CASS LAKE — Leech Lake Nation made up for lost time at its annual Welcome Babies celebration held for the first time since 2019 at the Leech Lake Powwow Grounds on Wednesday.
First held in 2018, the ceremony aims to welcome infants and new families to the community and provide resources related to maternal health and early childhood development.
Supported by Leech Lake’s Family Spirit program, Manidoo Ningadoodem, the event is part of efforts to support Native American families and emphasize a sense of community.
“(The goal is) to let people know that they are important, that they are sacred, that they are needed and that they are wanted,” said Family Spirit program manager Birdie Lyons. “So babies know from the start that they are born, they are welcomed into a community and cared for.”
A pipe ceremony opened the celebration followed by several speakers who highlighted “the gift of life” as well as traditional creation stories.
Leech Lake Band member Elaine Fleming shared one such story explaining the origins of the Ojibwa people and how they supported themselves.
“They say that in the beginning, there was first a woman. And that woman was up there,” Fleming said, pointing to the sky. “She was really, really alone and after a while Creation sent her a spiritual man.”
The spiritual man gave her twins although she soon lost them to the man who also left her. Creation sent another male to the female, and she became pregnant with another set of twins, whom Fleming described as the first commonly considered Ojibwa people.
She explained that the animals had invited the woman and her twins to Earth saying they would take care of her and her children.
“That first winter, her babies were starving. So the animals talked about it and the ‘makwa’ (big bear) decided that he would offer himself so that these babies would have life, food to eat, clothing and medicine,” Fleming detailed. “So we are grateful to ‘makwa’.”
Leech Lake Tribe President Faron Jackson spoke about his experiences as an adoptive parent during his address to the 100-plus attendees.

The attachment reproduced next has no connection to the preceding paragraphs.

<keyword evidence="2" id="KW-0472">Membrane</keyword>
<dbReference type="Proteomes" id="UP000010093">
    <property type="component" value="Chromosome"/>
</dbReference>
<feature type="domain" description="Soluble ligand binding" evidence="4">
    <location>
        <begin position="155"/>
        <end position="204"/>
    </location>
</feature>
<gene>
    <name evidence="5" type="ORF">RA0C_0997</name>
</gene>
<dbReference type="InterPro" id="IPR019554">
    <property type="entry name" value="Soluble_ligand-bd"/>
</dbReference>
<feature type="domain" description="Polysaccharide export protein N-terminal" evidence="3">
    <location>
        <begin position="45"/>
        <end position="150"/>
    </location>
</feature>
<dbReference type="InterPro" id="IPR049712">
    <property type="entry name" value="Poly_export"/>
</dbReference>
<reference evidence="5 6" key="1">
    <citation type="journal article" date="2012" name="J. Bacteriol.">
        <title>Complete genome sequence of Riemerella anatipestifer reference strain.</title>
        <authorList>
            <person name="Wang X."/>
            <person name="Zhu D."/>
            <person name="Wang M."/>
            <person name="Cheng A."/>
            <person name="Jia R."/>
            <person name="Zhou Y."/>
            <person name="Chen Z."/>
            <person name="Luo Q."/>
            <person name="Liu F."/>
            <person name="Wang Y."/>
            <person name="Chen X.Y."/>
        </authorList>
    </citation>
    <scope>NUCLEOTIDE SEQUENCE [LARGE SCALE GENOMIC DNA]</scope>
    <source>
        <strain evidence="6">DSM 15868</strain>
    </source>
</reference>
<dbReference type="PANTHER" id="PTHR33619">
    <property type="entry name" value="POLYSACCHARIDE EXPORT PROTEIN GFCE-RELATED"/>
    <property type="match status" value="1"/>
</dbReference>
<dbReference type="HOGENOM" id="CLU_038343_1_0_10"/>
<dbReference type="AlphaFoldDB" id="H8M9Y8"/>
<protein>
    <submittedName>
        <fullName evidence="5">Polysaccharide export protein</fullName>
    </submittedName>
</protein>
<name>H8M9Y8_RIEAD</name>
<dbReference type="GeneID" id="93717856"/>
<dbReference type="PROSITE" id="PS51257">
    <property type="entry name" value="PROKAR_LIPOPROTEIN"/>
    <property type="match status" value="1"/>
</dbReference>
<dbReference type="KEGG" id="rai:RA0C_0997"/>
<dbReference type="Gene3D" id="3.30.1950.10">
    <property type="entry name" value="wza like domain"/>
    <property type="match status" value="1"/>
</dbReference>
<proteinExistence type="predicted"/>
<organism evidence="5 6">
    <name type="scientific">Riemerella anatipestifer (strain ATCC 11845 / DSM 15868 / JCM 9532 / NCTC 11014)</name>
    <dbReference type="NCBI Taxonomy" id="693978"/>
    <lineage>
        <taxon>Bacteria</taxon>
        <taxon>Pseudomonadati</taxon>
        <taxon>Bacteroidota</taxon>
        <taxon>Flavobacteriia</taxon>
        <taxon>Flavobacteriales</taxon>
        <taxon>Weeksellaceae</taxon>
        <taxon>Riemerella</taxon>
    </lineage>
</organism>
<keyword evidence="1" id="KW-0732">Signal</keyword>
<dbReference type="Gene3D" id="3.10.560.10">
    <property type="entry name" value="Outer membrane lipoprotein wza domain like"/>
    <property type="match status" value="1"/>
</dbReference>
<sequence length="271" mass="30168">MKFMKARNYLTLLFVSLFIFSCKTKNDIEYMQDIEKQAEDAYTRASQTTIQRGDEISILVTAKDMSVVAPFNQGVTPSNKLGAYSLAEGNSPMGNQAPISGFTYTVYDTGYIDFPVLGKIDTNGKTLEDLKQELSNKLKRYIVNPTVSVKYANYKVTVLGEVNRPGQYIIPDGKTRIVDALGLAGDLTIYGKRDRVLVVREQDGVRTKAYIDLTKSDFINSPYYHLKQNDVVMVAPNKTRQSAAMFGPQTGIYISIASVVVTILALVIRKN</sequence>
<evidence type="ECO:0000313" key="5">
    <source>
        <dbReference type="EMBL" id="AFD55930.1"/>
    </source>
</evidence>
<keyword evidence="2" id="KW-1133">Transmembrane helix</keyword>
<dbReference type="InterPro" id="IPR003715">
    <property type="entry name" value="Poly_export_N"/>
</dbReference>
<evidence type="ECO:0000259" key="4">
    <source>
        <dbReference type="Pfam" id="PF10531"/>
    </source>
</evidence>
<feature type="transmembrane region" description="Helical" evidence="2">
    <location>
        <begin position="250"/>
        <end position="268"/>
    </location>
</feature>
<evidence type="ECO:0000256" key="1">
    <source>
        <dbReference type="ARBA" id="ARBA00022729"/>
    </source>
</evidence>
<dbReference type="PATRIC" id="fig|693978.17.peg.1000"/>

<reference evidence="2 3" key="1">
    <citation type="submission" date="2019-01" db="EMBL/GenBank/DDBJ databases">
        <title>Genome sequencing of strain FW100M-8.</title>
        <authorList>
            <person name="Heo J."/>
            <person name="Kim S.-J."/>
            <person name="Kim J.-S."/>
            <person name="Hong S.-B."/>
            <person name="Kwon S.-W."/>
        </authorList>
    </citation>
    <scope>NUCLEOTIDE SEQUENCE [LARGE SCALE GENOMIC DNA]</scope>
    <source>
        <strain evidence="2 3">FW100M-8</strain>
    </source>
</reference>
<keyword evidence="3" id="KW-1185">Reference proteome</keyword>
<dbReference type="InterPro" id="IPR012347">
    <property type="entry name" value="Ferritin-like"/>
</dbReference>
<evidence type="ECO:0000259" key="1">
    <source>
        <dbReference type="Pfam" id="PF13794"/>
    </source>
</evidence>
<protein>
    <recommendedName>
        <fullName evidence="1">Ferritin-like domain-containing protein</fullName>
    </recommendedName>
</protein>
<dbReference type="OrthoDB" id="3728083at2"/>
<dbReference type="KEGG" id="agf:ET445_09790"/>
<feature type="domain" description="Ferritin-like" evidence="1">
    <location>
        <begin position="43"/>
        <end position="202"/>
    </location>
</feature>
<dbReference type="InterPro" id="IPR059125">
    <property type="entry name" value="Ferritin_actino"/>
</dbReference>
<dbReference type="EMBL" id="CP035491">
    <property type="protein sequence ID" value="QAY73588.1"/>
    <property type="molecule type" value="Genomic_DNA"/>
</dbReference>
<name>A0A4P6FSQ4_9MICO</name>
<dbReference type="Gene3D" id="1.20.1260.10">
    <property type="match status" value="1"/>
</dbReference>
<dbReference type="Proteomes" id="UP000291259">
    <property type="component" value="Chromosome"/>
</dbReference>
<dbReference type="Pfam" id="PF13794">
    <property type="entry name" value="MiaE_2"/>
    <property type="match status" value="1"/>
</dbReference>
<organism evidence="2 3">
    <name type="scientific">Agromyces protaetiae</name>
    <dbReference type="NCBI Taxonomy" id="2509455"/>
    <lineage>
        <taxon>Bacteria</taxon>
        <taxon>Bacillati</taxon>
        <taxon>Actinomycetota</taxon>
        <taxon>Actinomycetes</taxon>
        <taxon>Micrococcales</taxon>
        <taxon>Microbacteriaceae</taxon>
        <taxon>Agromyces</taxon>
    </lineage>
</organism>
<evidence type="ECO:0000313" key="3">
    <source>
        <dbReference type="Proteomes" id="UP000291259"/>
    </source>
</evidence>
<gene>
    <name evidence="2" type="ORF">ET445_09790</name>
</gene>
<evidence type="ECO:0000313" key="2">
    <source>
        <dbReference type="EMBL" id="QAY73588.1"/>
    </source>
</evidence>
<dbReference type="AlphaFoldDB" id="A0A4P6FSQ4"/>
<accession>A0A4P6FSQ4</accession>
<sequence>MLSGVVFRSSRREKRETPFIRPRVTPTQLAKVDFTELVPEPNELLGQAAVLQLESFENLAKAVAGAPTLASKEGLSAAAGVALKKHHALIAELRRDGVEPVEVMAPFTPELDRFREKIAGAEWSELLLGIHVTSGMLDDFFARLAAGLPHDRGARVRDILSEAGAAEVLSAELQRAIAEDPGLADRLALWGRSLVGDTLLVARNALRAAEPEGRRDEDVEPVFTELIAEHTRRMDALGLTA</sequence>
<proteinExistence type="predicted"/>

“The greatest gift you can give to the Anishinaabe people is the gift of our children, and we give that gift of love to those children so that they can nourish themselves and heal from much of the trauma that comes with these children. for years,” Jackson said. “We heal to become strong. Not bearing anger or hatred, but being thankful and thankful for the gift of life.
Jackson mentioned the Seven Grandfather Teachings – Anishinaabe character principles passed down from generation to generation. These include love, respect, bravery, truth, honesty, humility and wisdom.
Leech Lake elder Mike Smith Sr. emphasized the importance of the first pair of moccasins a child receives.
“When (the children) start to walk, they are given a set of moccasins and at the bottom of the moccasin there is a hole in the bottom. It gives the child a natural connection and respect for Mother Earth,” Smith said.
Leech Lake member Mike Smith Jr. also delivered remarks on behalf of Lieutenant Governor Peggy Flanagan, who was unable to attend in person.
A drum group played a birthday honor song for the babies to close the day’s program part.
Door prizes and goodies for 0-3 year olds and parents were in abundance, and a dozen organization booths were available for attendees to enter their names for raffles and for general information. .
Booths included Beltrami County Public Health, Leech Lake Early Childhood Development, Ball Club Clinic, and Leech Lake Women’s, Infants and Children’s Program, among others.
Attendees from Johns Hopkins’ Bloomberg School of Public Health also took part in the celebration.
With the expansion of the Family Spirit home visiting program to Leech Lake and more than 100 other tribal communities in 16 states, Crystal Austin, associate director of development for the Center of American Indian Health at Johns Hopkins, spoke about the benefits of the program .
“Family Spirit is an evidence-based home visiting program that promotes maternal health and early childhood development. There are a host of other programs, but this is the only one designed with and for Indigenous communities,” Austin detailed. “Leech Lake and other tribes wanted to use this program as they built their home visitation programs, so they’re using the model.”
According to the Leech Lake Family Spirit website, some program goals include improving parenting knowledge and skills, preparing children for early academic success, and addressing maternal psychosocial risks that may interfere with positive parenting. children.
Reflecting on the day’s festivities, Austin noted the multi-generational interactions.
“The multiple generations of people who show up here with their grandparents and grandchildren, see community leaders invested in making sure their youngest members feel welcome. It’s really beautiful to see,” said Austin.
With attendance growing throughout the early afternoon, Lyon sees this year’s celebration in a special light given the effects of the pandemic over the past two years.
“Some people are still afraid to take their baby out, but for two years we haven’t been able to because of COVID,” Lyons said. “So we are doing two years to welcome babies and give them gifts for their presence here.”
Lyons credited Jackson with being the “brain idea” for the event and hopes it will continue for years to come.
“I’m turning 70 in July,” Lyons added with a laugh. “So hopefully that will continue long after I retire and leave when the sun goes down.”